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The Fly/The Fly II: Fox Double Feature

Fox Home Entertainment

The Fly: Written by Charles Edward Pogue and David Cronenberg
Directed by David Cronenberg

The Fly II: Written by Mick Garris, Jim and Ken Wheat, and Frank Darabont
Directed by Chris Walas


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David Cronenberg's The Fly is one of the great re-makes, and one of the great horror films. It's great because it isn't just about Cronenberg's patented obsession with the horror of the body, but also about impossible love, as many good horror films really are. It's also a film that strives to explore the moral and physical implications of the kind of science the main character is conducting. Fox has now released both Cronenberg's The Fly and its sequel, The Fly II, in tandem with another disc that brings together as a double feature disc the original The Fly from the '50s with Vincent Price, and its sequel.

Cronenberg's The Fly is almost a chamber piece. It really has only three characters. There is Seth Brundle (Jeff Goldblum), a scientist working in lonely isolation on the teleportation of matter (though it's never really explained just why he is doing this). At a party one night he can't help but brag about his work. But when the journalist he's talking too, Ronnie (Geena Davis), wants to interview him, he backs off. Nevertheless, Seth and Ronnie commence an affair, much to the ire of Ronnie's boss and current boyfriend, Stathis (John Getz). After Seth attempts an experiment on himself, during which a pesky fly loose in the transporter merges with him, he begins to change dramatically, not just physically, but also emotionally. The mid-to-end movement of the film is almost unbearable, and it reaches a climax when the three confront each other in Seth's lab. Audiences seemed to like the film; it made $37 million dollars upon its American release in 1986, at a time when $37 million was a lot of money, and it was Cronenberg's first real mass hit (after The Dead Zone), going on to win an Oscar for makeup. In case you've forgotten (I had), this is the film in which Davis memorably says, "Be afraid. Be very afraid."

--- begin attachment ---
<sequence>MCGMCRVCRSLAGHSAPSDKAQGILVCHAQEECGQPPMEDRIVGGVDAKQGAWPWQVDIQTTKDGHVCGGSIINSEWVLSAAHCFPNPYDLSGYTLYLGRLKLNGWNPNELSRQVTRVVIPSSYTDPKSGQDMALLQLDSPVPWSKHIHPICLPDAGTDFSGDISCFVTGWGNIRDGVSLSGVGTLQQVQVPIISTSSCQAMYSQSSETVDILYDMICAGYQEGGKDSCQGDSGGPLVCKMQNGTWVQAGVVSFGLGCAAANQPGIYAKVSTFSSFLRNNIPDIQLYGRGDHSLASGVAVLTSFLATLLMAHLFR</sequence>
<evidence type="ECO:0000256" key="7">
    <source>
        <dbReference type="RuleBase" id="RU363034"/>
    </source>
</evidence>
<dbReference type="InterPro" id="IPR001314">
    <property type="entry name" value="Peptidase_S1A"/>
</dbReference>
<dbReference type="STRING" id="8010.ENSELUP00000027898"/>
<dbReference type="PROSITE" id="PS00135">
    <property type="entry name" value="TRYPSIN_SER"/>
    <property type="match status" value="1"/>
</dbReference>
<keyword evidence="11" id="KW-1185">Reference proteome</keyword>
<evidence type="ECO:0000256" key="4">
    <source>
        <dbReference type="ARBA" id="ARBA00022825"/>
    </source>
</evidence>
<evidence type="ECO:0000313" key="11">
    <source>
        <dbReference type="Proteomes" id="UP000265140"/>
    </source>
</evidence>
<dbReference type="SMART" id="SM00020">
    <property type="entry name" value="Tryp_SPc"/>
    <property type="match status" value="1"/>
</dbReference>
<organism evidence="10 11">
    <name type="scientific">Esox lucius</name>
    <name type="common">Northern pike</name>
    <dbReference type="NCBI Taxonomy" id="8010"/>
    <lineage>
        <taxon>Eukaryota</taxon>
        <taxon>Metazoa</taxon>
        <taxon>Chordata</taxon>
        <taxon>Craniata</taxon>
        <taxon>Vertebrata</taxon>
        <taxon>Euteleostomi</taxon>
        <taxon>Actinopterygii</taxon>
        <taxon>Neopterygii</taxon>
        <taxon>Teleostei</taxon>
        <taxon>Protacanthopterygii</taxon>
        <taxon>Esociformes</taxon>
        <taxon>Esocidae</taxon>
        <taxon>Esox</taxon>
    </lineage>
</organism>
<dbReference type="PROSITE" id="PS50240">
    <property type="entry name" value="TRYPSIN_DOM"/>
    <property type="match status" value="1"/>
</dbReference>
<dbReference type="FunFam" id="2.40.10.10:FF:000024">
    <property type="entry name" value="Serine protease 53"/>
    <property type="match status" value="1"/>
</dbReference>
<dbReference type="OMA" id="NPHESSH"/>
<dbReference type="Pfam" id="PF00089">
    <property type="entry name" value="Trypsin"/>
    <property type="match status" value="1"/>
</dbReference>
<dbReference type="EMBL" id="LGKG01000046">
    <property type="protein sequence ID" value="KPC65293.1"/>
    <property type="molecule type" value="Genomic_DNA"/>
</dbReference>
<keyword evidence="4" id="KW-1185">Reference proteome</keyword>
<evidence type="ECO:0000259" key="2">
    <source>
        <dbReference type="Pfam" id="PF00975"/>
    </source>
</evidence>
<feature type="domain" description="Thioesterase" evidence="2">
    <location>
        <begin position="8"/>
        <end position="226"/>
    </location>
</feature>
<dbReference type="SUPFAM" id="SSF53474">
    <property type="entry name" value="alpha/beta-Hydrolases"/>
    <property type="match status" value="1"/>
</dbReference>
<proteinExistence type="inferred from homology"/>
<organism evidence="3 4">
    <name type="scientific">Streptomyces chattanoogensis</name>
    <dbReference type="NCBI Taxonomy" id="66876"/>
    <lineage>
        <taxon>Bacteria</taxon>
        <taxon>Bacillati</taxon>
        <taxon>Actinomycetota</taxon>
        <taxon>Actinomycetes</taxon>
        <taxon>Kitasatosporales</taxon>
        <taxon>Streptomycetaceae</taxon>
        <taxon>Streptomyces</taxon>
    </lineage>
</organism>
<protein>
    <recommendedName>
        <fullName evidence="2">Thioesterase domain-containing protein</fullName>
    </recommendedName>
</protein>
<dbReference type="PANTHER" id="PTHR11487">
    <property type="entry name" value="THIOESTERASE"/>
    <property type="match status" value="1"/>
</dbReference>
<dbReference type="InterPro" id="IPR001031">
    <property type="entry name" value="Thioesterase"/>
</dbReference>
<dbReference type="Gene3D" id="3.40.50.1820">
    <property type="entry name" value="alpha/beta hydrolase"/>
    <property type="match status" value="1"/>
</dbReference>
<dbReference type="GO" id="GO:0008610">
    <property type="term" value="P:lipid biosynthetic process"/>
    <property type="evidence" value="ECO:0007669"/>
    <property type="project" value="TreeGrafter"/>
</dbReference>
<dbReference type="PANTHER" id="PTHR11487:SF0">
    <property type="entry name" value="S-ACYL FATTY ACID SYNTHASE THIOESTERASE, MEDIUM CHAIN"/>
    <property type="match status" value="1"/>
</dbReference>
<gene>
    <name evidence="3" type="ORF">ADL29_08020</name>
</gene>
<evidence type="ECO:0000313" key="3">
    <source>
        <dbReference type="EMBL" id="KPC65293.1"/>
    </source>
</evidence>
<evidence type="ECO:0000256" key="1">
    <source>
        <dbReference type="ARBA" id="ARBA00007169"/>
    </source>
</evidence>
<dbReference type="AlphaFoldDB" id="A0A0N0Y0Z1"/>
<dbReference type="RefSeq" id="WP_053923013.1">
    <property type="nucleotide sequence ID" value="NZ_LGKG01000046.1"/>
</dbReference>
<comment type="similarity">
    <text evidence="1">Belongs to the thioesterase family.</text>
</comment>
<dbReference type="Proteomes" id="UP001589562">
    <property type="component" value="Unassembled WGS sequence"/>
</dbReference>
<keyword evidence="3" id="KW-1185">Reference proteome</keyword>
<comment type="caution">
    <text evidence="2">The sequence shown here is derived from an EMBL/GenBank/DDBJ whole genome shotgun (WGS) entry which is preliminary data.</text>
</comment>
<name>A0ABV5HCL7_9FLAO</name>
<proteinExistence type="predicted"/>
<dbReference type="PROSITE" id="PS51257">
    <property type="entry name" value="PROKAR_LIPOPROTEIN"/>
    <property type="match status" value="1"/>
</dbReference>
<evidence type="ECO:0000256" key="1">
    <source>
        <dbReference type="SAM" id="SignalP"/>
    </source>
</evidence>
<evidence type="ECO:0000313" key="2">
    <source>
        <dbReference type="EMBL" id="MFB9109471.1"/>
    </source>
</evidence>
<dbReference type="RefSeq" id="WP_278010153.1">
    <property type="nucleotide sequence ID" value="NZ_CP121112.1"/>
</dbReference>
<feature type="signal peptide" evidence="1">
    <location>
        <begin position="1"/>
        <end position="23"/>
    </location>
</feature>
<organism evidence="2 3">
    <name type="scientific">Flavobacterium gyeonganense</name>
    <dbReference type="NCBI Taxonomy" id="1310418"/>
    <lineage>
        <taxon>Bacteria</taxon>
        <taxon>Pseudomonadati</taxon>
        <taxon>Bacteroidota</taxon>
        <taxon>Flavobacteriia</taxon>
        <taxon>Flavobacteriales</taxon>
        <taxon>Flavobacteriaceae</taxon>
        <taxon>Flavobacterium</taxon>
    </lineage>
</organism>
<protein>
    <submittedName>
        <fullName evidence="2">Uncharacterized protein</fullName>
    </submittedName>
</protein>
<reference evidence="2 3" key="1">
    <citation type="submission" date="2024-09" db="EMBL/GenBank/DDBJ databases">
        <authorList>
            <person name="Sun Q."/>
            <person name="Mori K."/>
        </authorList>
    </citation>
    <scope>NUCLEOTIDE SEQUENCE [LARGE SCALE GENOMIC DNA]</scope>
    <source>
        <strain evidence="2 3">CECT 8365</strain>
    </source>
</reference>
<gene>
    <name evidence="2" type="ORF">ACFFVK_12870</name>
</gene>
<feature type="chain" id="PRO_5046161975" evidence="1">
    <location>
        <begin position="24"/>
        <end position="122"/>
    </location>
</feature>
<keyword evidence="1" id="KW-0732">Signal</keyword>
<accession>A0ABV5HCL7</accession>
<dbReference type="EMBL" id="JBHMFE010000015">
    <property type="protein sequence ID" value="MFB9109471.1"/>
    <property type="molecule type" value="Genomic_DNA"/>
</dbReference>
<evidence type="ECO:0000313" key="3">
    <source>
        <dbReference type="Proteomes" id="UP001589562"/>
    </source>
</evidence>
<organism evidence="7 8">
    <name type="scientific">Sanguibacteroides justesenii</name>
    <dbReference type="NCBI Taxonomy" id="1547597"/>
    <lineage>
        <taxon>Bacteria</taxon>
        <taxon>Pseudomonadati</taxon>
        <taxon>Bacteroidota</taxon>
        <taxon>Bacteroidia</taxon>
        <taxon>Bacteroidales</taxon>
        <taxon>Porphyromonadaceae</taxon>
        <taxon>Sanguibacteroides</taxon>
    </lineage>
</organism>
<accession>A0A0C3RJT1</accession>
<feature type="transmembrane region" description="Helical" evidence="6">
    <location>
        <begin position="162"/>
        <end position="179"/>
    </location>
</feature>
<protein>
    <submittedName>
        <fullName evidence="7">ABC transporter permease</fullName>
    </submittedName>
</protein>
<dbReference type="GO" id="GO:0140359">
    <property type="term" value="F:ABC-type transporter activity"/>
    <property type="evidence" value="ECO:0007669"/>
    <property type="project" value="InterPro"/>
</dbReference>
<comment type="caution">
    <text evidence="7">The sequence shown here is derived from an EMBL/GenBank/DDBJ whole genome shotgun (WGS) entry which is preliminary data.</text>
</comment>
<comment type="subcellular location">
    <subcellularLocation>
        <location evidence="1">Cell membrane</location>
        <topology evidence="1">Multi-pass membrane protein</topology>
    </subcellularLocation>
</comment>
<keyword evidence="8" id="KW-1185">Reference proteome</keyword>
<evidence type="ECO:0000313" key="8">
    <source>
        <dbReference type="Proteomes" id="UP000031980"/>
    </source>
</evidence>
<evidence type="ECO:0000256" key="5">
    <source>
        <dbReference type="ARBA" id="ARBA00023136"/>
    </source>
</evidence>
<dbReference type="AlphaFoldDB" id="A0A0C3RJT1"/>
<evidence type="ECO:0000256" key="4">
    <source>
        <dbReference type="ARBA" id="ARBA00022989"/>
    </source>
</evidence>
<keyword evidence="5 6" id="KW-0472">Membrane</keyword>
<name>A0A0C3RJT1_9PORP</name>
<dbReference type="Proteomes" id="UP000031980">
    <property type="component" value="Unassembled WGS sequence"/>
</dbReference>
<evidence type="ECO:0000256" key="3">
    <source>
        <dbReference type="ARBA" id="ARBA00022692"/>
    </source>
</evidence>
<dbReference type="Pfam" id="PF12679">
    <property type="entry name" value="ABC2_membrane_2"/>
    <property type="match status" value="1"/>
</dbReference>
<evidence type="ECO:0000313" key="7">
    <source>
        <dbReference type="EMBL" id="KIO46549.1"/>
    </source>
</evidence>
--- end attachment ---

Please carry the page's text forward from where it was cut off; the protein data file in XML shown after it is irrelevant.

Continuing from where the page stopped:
The Fly II is a much cruder film. Chris Walas, the Oscar-winning makeup artist of the first film, takes the helm here, and three years later renders a relatively conventional, slightly above-average drive-in movie. Cronenberg's film is in retrospect almost discrete about its horror elements; The Fly II goes full bore, and ends up being vulgar and inconsequential.

Not to give too much away about the plot, but in this one a child sired in Cronenberg's film is born and instantly imprisoned in a vast research facility by the seemingly benevolent CEO Bartok (Lee Richardson, in a obvious portrayal). The child has accelerated growth; when he is five, he turns into Eric Stoltz. But Martin Brundle is also a scientific genius, and he goes to work on the same teleportation devices as his father, preserved from the first film. Martin also forges a romance with another Bartok employee named Beth (Daphne Zuniga). Sadly, Martin is cursed with the same biological changes that afflicted his father, though he thinks he has a solution to stop it from being permanent. John Getz returns from the first film to make some bitter quips, but ultimately he helps the young couple, and the film climaxes with a siege on the most important lab in Bartok's campus.

There two things interesting about The Fly II. First, in its way it sticks remarkably close to the other Fly sequel with Price, which is also about a son pursuing his father's scientific ideas, though it's there that the similarities end. The other thing is that, partially scripted by Frank Darabont, the film bears a striking resemblance to his other films, most obviously both The Shawshank Redemption, which is also about an unjustly imprisoned person, and The Green Mile, which, as The Fly II does, features a bullying guard whom you hope gets his just desserts.

Fox hasn't gone all out on their Fly /Fly II double-feature; but then, you're getting two movies for the price of one, and that's not a bad value. The double sided, single-layered disc comes with not much more than the standard array of features. Visually, the first Fly is much better, very pretty and looking exactly as the film did upon its original release, but the print used for the transfer of the sequel had scratches visible during the first few minutes. Both films are in anamorphic widescreen (1.85:1), with audio in DD English 5.1. There are six trailers, for all four Flys and for another Fox double-feature disc, Voyage to the Bottom of the Sea, and Fantastic Voyage.

— D. K. Holm



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